OH, HOW she hated it, never allowing it to appear anywhere attached to her name.
But it was the second sentence in almost every published story about Georgia Frontiere's death Friday, "She was 80," and it would've just killed her.
"There's no denying it -- she never liked seeing her age written," said John Shaw, Rams' business partner and longtime confidant, "but she was like a lot of women in that regard."
Maybe so, but unlike most women, she was an NFL owner, born "Violet Francis Irwin," her birth certificate altered three years later to read, "Georgia Lee," good practice as it would turn out for the number of name changes in her life.
She showed up late for husband No. 6's funeral, and then fired her stepson, the same woman who would later oversee the "Greatest Show on Turf" and hear thousands of people chanting, "We love you, Georgia."
Mocked for her reliance on astrology charts, she would be one step ahead of the great Al Davis and strike a much better business deal to leave L.A.
Every year she'd remind folks how vain she could be, delaying the team's media guide in search of a picture that might flatter her. The same woman would step forward, but out of public sight, to hand Rick Smith, retired then as Rams' PR director, a $25,000 check after he lost his home in a San Diego fire.
Georgia Frontiere was something else, all right. When the Rams won NFL approval to move to St. Louis, it was going to be front-page news, as part of the story Georgia agreeing to sit down over dinner for an exclusive interview.
With the clock moving toward a rigid newspaper deadline, Georgia decided to start talking about her marriages, the first at 15 to a young Marine -- the union never consummated -- the second to a man with "a hairy back and it was all about sex" until he died in her lap following a car-bus accident a few weeks into the marriage.
We made it to No. 4, but knowing there were seven, I had to split. But then I guess she was used to that.
MONTHS LATER we got back to No. 6, and the drowning of Carroll Rosenbloom. We also got around to No. 7, the Super Bowl tickets stuffed in her mattress and husband Dominic Frontiere serving time in prison.
No one can say life with Madame Ram was uneventful.
But much has been said by those who believe she did them wrong by taking away their football team, some writing her off as some kind of evil scoundrel.
"For those of us who knew her, it's probably completely different than the public perception of her," said Shaw, one of many employees to remain with her for more than 25 years.
She was an easy target, the former chorus girl and weather girl who went through husbands the way the McCourts go through PR folks. There's a lot to be said for a punch line in a pinch, or as noted on Page 2 in 2000 when Tennessee GM Floyd Reese said getting to a Super Bowl was "better than sex," Georgia was unavailable for comment.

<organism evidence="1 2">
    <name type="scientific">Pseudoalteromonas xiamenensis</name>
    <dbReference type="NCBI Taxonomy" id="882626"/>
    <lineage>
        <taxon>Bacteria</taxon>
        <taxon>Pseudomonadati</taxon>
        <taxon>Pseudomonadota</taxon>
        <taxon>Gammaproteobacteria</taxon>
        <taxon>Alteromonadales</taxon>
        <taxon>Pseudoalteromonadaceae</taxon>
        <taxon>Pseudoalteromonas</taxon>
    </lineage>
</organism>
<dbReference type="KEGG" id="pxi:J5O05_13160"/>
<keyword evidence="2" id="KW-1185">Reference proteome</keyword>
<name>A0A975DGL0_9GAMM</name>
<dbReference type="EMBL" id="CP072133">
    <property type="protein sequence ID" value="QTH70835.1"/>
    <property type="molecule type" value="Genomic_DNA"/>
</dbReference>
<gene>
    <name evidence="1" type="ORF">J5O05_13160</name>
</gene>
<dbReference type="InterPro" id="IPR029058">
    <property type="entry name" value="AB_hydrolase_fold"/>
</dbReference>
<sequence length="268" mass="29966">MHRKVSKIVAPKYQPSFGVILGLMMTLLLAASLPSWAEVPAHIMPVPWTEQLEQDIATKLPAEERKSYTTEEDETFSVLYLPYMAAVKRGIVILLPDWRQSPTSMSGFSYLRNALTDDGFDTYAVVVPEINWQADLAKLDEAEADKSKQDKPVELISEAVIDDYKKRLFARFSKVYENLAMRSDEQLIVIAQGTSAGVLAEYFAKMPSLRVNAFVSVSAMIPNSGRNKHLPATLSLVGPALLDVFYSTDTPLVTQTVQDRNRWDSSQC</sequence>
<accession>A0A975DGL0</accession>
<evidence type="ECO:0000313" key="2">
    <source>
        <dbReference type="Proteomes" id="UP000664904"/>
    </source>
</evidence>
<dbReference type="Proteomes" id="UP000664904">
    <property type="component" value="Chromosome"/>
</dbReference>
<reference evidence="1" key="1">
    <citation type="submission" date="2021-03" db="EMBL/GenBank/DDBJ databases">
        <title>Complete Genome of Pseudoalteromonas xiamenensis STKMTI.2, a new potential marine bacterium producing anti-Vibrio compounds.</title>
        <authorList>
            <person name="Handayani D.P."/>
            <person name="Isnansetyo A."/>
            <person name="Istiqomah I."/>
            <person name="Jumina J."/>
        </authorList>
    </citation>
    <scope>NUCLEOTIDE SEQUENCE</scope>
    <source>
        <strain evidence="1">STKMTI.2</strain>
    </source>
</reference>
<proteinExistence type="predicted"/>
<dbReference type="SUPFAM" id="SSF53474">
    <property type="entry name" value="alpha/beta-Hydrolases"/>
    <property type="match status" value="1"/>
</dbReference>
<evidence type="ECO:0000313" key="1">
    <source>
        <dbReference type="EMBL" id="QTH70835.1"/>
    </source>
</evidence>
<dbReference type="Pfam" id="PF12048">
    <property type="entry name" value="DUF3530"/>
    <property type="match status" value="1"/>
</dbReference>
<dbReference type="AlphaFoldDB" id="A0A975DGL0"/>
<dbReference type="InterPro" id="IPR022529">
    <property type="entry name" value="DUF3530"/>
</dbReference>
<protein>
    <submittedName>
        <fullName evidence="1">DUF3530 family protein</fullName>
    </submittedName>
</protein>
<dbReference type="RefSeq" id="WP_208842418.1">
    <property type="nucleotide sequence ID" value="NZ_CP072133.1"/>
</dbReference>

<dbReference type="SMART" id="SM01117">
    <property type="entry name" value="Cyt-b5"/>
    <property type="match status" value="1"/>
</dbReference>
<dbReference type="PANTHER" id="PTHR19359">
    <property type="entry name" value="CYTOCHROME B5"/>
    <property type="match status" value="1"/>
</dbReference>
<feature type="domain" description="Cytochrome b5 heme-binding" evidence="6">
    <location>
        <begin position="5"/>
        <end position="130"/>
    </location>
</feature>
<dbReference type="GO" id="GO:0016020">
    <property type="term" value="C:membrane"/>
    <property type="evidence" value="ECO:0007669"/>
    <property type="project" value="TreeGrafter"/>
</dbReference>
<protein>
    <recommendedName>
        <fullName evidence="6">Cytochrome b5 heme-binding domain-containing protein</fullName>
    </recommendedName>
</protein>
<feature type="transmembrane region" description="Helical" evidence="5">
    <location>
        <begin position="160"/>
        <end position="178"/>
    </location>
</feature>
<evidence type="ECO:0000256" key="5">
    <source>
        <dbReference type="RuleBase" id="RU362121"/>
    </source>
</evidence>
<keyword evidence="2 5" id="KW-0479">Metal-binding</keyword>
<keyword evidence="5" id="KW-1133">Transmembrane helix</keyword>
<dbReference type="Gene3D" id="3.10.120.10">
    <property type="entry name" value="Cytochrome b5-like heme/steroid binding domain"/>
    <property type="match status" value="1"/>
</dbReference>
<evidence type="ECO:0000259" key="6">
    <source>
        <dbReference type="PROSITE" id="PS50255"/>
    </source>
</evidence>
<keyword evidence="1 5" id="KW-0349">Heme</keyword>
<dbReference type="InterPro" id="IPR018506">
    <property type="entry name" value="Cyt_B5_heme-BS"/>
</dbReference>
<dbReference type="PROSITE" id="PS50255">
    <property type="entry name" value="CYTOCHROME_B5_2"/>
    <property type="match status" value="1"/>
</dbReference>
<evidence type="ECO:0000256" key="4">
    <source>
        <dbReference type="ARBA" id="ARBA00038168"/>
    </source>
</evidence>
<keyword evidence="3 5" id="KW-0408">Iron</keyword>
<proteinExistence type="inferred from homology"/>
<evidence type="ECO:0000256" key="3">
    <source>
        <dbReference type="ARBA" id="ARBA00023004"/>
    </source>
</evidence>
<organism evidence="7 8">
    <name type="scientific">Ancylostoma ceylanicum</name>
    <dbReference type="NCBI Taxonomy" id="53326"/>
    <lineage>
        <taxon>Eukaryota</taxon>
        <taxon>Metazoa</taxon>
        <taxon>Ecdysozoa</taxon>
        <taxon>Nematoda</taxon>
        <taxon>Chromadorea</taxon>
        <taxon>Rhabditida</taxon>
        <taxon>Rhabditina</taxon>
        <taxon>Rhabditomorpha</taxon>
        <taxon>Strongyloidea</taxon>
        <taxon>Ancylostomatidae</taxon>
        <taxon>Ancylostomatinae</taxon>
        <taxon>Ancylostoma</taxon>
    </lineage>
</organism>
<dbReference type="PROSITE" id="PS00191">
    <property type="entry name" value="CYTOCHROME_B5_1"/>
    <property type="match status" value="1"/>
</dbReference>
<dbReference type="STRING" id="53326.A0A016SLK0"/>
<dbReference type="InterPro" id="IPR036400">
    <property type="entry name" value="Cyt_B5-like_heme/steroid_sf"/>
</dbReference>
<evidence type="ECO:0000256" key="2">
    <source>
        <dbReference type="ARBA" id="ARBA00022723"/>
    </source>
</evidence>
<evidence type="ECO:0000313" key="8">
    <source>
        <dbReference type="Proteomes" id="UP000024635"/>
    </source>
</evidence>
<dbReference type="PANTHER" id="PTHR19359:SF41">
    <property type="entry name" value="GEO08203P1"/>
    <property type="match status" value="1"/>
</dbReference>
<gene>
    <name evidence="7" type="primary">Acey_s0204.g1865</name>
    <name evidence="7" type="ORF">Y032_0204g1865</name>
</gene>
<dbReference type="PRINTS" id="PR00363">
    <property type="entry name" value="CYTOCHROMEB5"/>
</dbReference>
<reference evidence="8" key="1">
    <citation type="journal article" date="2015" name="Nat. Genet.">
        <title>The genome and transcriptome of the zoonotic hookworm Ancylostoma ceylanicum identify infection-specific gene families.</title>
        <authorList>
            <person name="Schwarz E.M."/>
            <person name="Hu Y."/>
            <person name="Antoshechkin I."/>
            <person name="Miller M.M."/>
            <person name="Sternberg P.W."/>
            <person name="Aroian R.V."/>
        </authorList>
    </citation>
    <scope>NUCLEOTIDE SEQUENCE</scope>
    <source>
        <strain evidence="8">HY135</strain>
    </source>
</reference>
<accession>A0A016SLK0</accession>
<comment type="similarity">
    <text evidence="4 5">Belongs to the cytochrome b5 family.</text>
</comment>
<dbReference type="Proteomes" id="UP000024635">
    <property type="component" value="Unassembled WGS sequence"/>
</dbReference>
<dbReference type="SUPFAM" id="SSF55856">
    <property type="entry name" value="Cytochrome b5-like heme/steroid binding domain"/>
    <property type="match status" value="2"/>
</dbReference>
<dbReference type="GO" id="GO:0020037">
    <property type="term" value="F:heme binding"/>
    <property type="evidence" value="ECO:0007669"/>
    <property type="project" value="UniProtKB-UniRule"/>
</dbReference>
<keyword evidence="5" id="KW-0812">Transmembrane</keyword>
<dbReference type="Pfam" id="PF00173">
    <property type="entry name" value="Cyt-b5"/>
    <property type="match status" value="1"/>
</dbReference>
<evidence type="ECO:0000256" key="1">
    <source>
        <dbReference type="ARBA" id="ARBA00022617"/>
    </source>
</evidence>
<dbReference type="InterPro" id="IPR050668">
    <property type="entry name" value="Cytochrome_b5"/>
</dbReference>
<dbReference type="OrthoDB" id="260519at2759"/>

I liked her, but loved teasing her more, which didn't always go over well. I guess you could say we separated when she moved to St. Louis.
When we were together, she expected a peck on the cheek. I'm married, so I was already used to such demands.
At times she came across as a ditz, but only because you and I wouldn't tell someone we were going to bake a cake for Jim Everett to lift his spirits. When conversations went deeper, she came across much brighter than advertised, and always showed the good sense not to read me any of her poetry.
She could be naive, but after reading the headline across Christine Daniels' column Saturday morning, "She didn't get it," I presume the newspaper will run a correction.
Georgia not only got it, history has shown her to be 100% correct in her decision to move to St. Louis -- sour grapes the only rebuttal in L.A. now from those who still don't get it.
Rosenbloom, upset in 1978 with the condition of the Coliseum and the lack of luxury boxes, signed a 35-year lease with Anaheim five months before his death. Per his wishes, she followed through on his planned move.
L.A. didn't have a money-making NFL stadium when Rosenbloom's Rams were here, and 30 years later L.A. still doesn't have such a stadium.
The Rams were entering the new age of NFL free agency in 1994, and lacked the money raised from luxury boxes to compete with the rest of the league.
"Economically it was a no-brainer to move," Shaw said, "but it takes the owner to move the team, and Georgia showed tremendous resolve when things got tough."
The move to St. Louis made the Rams richer annually by more than $20 million. Georgia went shopping, the joke just one more time in her honor, while the Rams won the Super Bowl. For an NFL owner, this is success.
FOR MANY years Shaw has been Georgia's shield in NFL circles, but there was a time, "when the owners knew me as a wife," she said, "but couldn't accept me as one of them."
There wasn't much more support at home either. "It all started when Carroll drowned," Shaw said.
His death was ruled an accident, but others weren't so sure, and "it took on a life of its own," Shaw said. "When she fired Steve Rosenbloom, it only added fuel to the fire."
Right away folks in Anaheim began urging her to sell the team, the NFL years later almost insisting she do so before allowing the move to St. Louis.
But the bimbo/buffoon/ditz, or however some folks might want to dismiss her, remained resolved. And on her watch, the Rams advanced to the Super Bowl three times, winning a Lombardi Trophy in 2000, and maybe now someone will loan it out to San Diego so the Chargers owners can see what one looks like.
"We all have our eccentricities," Shaw said, "but she was a pioneer in the sports industry for women, a very caring person and a loving mother."
Probably not the picture of the woman most L.A. fans would prefer to remember, but maybe a more complete one.
T.J. Simers can be reached at firstname.lastname@example.org. To read previous columns by Simers, go to